Monday, 8 December 2014
Night Fright (1967)
My first thought on seeing the title of this film was to wonder if it was a cheapie knock-off of mid-80s vampire flick Fright Night, but it's actually nearly 20 years older, and also far goofier.
The film starts with a familiar trope: two college kids making out at lover's lane get murdered by an unseen assailant. Before they get around to being killed, though, they find time for some exposition about a rocket crashing nearby. Golly, could the two be related in some way?
B-movie stalwart John Agar is the local sheriff. He decides to close the lake where the kids go to make out, but also decides not to tell them why. I bet that plan goes great, Johnboy.
So, to spoil the film's big reveal: the murderer is a gorilla that NASA sent into space to study the effects of cosmic radiation. As justifications for your monster being a guy in a gorilla suit and a funky mask go ... well, it is one. Which puts this film at least one step ahead of Robot Monster.
So anyway, the monster roams around the woods - always at night, so the shortcomings of the costume are less obvious - while the Sheriff tries to find it (given the nature of the wounds on the first two victims, he does know it is an "it" of some kind). In parallel to this we get a pretty tiresome teen drama about some wholesome young man and his wholesome new girlfriend, and his possibly-jealous ex and her bad boy beau. Possibly jealous ex is also the younger sister of the sheriff's own girlfriend (who looks a good twenty years younger than the mid-40s Agar). So there's a whole lot of talky talk going on in between the sporadic monster attacks. Talky-talk like:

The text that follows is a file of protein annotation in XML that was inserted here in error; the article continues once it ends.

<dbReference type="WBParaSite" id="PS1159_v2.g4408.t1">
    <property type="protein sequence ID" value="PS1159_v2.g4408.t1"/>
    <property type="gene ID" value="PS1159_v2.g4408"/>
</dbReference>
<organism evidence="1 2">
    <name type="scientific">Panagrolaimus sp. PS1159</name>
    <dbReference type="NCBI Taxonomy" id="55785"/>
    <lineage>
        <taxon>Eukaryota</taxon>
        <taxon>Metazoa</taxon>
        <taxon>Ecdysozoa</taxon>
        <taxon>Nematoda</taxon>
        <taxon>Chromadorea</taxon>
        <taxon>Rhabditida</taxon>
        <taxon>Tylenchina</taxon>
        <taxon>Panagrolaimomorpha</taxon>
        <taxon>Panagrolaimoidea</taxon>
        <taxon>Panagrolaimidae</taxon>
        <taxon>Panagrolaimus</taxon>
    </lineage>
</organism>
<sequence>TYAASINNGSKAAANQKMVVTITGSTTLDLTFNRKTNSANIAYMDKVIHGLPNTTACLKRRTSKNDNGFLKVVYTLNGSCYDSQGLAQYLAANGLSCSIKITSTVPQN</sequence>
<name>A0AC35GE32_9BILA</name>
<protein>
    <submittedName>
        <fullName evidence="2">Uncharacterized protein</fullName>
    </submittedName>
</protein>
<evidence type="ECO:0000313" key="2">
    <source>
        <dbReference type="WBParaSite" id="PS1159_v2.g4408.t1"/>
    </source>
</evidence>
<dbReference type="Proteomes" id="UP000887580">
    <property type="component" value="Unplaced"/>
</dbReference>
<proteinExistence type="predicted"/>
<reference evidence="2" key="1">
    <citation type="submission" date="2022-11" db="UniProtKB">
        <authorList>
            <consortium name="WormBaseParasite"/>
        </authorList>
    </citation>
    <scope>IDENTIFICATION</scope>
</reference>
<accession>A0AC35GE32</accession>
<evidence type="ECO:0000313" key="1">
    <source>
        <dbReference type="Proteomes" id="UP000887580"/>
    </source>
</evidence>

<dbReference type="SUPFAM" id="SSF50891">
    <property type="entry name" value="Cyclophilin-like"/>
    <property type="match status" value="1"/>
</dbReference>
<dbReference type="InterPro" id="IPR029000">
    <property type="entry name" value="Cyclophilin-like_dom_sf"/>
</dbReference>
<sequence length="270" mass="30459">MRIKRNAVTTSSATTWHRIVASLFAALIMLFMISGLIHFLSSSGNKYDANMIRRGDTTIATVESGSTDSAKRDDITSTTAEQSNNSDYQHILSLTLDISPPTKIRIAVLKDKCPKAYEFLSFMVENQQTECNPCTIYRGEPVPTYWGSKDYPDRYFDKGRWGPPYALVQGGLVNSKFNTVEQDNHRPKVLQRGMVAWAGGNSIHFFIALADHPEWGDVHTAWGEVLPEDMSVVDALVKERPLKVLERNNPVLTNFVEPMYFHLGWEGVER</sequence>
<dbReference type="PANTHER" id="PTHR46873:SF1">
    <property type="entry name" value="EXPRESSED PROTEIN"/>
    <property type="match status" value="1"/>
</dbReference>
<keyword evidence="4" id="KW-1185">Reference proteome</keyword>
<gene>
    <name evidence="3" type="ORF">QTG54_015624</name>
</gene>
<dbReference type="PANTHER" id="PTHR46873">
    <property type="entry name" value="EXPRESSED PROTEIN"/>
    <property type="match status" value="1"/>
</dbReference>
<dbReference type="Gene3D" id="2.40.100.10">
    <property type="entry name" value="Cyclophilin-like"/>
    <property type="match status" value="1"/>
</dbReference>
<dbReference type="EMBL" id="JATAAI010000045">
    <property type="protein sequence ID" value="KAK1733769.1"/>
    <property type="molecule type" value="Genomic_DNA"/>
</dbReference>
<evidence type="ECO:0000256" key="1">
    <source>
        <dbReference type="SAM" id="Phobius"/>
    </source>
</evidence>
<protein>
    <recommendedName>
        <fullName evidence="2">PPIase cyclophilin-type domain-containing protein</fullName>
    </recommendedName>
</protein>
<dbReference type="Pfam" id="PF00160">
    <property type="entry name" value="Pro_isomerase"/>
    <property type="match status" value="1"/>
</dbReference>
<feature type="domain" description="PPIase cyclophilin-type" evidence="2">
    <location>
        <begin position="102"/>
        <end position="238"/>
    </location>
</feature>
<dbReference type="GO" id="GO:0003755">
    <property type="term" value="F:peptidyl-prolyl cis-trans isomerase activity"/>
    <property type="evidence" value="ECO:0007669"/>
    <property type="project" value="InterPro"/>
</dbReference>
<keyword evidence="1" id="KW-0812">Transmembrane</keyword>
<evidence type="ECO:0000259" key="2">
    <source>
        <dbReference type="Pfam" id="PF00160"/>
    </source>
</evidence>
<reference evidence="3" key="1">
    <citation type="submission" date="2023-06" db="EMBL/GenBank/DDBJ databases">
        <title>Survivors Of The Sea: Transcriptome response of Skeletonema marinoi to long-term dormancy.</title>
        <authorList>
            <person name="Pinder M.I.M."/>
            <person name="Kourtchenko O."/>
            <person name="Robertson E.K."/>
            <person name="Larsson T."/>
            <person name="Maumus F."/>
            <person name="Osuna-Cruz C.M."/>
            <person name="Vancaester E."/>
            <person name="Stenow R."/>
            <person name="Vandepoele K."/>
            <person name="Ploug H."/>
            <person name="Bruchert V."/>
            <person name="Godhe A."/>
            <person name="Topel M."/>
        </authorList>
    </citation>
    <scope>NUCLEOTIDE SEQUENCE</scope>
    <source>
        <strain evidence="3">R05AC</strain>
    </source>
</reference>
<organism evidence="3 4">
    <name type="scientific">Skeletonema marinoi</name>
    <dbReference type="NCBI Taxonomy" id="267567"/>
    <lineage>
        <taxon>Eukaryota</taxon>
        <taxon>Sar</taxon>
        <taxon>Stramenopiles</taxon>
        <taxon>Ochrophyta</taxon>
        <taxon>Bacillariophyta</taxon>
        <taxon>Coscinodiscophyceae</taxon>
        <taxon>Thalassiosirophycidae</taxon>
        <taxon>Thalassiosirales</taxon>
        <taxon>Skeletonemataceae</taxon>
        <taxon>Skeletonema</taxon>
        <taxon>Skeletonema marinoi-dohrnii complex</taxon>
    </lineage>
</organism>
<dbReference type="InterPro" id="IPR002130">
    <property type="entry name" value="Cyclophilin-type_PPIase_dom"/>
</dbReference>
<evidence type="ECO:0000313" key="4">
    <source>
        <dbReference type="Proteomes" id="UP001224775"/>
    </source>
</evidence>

"But... but seriously, have you... have you ever thought about... oh, sometimes when I'm alone I think about things that we don't know about... about the sky and the earth and the air and the wind... or even this leaf."
Dialogue for the ages, that.
This was a very cheap production, something that is clear not just from the hokey nature of the monster costume but also from the extensive amount of padding: we get several long sequences of Agar walking around the forest, and of the college kids dancing (which reveals that the director was particularly enamored of one extra's backside), both of which serve to eat up time. The latter sequence also shows up the movie's lack of concern with continuity, as the twilight dancing scene is intercut with other events that were clearly filmed in the middle of the day.
I actually had fun watching this because (a) the stuff with the teens is so badly done and (b) the monster only ever attacks people when they're in cars (though it will chase them if they leave the vehicle), which led me to conduct a theory that it was just acting out its anger against being sealed in a tin can and blasted into space.
Unless you have a taste for some really goofy low budget schlock though, you can skip this.